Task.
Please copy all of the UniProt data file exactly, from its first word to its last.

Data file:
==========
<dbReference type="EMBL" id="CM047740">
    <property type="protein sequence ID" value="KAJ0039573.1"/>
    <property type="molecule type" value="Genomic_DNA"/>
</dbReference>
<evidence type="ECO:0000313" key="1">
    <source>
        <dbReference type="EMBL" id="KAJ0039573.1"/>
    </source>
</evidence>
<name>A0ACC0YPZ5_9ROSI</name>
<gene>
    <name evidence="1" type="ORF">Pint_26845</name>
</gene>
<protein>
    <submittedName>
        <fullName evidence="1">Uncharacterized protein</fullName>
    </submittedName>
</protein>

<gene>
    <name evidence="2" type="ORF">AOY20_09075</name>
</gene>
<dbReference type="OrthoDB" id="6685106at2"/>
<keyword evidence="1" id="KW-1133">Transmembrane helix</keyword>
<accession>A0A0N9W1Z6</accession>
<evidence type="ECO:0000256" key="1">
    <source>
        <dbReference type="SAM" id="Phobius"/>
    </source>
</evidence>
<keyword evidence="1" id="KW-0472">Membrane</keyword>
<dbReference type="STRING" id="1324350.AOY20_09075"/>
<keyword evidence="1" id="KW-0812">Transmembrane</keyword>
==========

<dbReference type="EMBL" id="CM047740">
    <property type="protein sequence ID" value="KAJ0039573.1"/>
    <property type="molecule type" value="Genomic_DNA"/>
</dbReference>
<evidence type="ECO:0000313" key="1">
    <source>
        <dbReference type="EMBL" id="KAJ0039573.1"/>
    </source>
</evidence>
<name>A0ACC0YPZ5_9ROSI</name>
<gene>
    <name evidence="1" type="ORF">Pint_26845</name>
</gene>
<protein>
    <submittedName>
        <fullName evidence="1">Uncharacterized protein</fullName>
    </submittedName>
</protein>

<gene>
    <name evidence="2" type="ORF">AOY20_09075</name>
</gene>
<dbReference type="OrthoDB" id="6685106at2"/>
<keyword evidence="1" id="KW-1133">Transmembrane helix</keyword>
<accession>A0A0N9W1Z6</accession>
<evidence type="ECO:0000256" key="1">
    <source>
        <dbReference type="SAM" id="Phobius"/>
    </source>
</evidence>
<keyword evidence="1" id="KW-0472">Membrane</keyword>
<dbReference type="STRING" id="1324350.AOY20_09075"/>
<keyword evidence="1" id="KW-0812">Transmembrane</keyword>